As the Santa Barbara County Citizen’s Independent Redistricting Commission gets closer to selecting and adopting a new boundary map by Dec. 8, individual cities within the county are also in the process of engaging communities to create new district maps.
Redistricting, in which local governments redraw district lines, takes place every 10 years using new data from the U.S. Census Bureau in order to show how populations have changed since the last census count.
The districts determine how communities will be represented in local governments, as each district elects representatives for city councils or, in the case of county districts, the Board of Supervisors.
The idea behind redistricting is to ensure fair representation with each district having equal population numbers and by keeping communities of interest together.
While a new district map for Santa Barbara County must be selected and finalized by Dec. 15, cities have some more time to complete the redistricting process, with an April 17 deadline.
The following is information for each city undergoing the redistricting process in Santa Barbara County.
Since 2015, Santa Barbara has been electing council members with district-based elections, and it will again be drawing new district boundaries, utilizing the city’s Independent Redistricting Commission, which was appointed by the Santa Barbara City Council in March.
The commission will be holding six public hearings, one for each district, beginning Jan. 8 at Franklin Elementary School, 1111 E. Mason St. After the six hearings, the Independent Redistricting Commission will meet to select a map on March 30, and the City Council will adopt the map during its April 12 meeting.
Goleta is one of the cities in Santa Barbara County implementing district-based elections for the first time and is in the process of creating a boundary map of four districts.
The Goleta City Council is inviting members of the public to submit draft maps that reflect their neighborhoods and communities of interest.
The next community workshop will be held at 6 p.m. Dec. 9 during the Public Engagement Commission meeting, and the deadline to submit draft maps is Jan. 6.
The Goleta City Council will select and adopt the final district map on March 1 during the regular council meeting.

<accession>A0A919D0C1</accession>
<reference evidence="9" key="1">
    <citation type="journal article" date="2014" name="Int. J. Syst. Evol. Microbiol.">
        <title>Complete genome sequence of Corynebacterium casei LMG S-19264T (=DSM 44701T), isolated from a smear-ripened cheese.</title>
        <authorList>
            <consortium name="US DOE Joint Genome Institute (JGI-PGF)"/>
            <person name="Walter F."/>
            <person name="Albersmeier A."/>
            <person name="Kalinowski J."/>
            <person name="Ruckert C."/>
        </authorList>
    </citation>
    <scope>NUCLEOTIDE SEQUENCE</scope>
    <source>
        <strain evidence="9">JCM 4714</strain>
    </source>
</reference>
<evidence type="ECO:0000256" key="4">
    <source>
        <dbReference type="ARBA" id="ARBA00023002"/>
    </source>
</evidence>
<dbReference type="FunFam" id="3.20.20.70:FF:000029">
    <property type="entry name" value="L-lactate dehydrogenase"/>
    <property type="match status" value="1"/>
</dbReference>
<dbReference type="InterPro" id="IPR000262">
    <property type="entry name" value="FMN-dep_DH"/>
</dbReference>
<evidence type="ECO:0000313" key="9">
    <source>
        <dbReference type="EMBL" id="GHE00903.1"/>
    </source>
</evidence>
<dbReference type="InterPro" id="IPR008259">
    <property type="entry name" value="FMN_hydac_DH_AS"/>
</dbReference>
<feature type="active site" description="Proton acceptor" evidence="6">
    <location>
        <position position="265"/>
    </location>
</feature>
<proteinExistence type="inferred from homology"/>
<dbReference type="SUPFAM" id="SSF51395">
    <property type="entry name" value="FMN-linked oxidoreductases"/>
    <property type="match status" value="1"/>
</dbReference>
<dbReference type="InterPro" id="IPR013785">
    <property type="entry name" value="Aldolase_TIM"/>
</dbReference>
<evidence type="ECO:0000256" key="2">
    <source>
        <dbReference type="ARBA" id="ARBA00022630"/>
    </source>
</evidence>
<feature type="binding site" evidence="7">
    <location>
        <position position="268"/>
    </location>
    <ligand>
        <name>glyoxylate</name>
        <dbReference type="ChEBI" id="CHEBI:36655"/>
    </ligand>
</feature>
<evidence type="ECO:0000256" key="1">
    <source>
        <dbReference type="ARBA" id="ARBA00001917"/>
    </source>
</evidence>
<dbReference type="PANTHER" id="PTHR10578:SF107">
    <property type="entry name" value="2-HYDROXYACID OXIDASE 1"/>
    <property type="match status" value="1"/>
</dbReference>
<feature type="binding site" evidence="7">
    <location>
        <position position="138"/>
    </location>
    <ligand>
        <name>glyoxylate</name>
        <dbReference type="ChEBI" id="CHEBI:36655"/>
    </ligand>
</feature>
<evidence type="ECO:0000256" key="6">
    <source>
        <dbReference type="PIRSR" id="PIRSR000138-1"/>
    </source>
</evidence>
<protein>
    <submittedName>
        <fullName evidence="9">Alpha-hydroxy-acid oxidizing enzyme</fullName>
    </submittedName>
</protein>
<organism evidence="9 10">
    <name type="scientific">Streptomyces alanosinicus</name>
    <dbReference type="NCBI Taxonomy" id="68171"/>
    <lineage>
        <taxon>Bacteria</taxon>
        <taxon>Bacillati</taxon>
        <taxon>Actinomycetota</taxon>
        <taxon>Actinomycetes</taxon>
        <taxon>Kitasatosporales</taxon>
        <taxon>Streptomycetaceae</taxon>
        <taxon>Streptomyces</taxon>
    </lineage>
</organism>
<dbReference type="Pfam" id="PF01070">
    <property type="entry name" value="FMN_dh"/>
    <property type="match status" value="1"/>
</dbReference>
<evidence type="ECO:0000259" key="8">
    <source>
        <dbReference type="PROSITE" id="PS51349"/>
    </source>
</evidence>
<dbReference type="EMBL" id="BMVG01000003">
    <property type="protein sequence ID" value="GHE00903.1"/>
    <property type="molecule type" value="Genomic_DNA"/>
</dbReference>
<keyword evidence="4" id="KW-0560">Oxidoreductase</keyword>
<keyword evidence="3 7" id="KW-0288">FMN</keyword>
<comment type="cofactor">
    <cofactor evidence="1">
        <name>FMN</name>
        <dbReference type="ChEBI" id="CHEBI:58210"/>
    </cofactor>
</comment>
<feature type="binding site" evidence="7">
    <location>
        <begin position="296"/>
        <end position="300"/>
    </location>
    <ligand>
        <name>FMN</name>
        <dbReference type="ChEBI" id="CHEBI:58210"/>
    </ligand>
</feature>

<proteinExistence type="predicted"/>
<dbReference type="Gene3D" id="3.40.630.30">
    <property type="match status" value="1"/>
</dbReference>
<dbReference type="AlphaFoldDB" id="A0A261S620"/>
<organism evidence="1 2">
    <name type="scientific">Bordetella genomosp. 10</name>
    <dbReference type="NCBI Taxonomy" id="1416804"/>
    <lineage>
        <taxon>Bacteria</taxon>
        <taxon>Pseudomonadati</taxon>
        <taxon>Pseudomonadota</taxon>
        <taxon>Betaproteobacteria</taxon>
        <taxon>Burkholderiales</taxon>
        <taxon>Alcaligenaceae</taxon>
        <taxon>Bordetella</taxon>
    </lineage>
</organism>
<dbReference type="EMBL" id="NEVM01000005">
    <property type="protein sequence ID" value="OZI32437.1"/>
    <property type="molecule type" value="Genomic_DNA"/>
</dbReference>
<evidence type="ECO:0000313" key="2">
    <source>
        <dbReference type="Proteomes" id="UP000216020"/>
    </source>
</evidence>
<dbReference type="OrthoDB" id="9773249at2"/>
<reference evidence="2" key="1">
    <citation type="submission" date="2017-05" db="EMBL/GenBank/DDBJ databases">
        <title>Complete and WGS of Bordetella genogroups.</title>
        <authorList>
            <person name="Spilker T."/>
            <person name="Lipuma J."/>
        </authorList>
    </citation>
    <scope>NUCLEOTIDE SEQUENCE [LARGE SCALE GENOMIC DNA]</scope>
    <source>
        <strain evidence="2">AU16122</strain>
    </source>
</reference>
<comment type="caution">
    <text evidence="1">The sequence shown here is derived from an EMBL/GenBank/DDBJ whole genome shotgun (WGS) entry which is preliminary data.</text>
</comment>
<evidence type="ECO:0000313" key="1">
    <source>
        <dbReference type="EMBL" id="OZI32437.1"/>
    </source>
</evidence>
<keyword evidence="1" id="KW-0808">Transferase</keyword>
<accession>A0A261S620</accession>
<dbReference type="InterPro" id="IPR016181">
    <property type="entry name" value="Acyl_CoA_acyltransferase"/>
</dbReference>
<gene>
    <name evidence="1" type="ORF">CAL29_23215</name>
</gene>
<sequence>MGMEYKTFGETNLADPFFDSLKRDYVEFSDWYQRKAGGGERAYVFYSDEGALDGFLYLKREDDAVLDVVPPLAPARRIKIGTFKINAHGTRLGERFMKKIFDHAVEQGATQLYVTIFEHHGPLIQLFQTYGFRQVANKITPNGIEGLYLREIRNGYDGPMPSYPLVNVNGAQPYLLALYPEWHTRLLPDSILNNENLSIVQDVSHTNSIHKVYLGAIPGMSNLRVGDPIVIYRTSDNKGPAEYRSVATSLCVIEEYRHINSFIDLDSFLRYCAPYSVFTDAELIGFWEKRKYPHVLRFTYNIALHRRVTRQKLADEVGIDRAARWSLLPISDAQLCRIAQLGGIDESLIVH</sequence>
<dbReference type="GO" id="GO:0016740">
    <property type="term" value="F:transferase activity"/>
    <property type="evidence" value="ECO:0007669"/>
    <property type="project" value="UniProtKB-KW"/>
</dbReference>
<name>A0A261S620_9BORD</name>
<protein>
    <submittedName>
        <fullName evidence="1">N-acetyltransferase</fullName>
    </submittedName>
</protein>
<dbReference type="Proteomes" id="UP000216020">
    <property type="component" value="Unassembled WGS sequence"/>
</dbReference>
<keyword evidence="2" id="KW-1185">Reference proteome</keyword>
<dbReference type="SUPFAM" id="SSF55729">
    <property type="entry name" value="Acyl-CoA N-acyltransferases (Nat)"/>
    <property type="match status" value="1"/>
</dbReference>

Draft maps already submitted can be viewed on the City of Goleta’s Draw Goleta website.
The City of Carpinteria, which has elected council members in the past with at-large elections, is in the process of creating a district map in order to switch to district-based elections.
The Carpinteria City Council determined that the city will be divided into five districts and is asking for input from the public, inviting community members to submit their own maps through DistrictR.
Since November, the Carpinteria council has been holding pre-map hearings and will begin hearings of district plans in January.
According to the City of Carpinteria Project Portal, the City Council will select and adopt a district map in March.
Solvang is also making the transition from at-large elections to district-based elections, with the process beginning last August.
The Solvang City Council will select a final map on March 28 and adopt the map on April 11.
Solvang community members are invited to participate in the districting process by emailing their thoughts to firstname.lastname@example.org or by commenting during the public comment period at the upcoming public hearings.
Buellton, which is made up of four districts, began its redistricting process in June, and two draft map hearings will be held on Jan. 27 and Feb. 24 .
Buellton residents can submit draft maps on DistrictR until the Jan. 11 deadline.
The Buellton City Council then will adopt the new district map on March 10.
Lompoc’s first and current district map was adopted in December 2017. The city is now drawing a new map of its four districts with its next meetings on Feb. 2 and Feb. 16 at Lompoc City Hall, 100 Civic Center Plaza.
Lompoc residents are encouraged to participate in the redistricting process by submitting public comments and draft maps to the City Clerk’s Office. More information can be found on Lompoc’s redistricting webpage.
Santa Maria is now in the process of drawing new boundary lines for its four districts. Two public hearings have already taken place, on Aug. 3 and Sept. 7, and two more redistricting hearings will take place on March 2 and March 15.
Video recordings of each meeting will be posted on Santa Maria’s Meeting Portal the day after each meeting.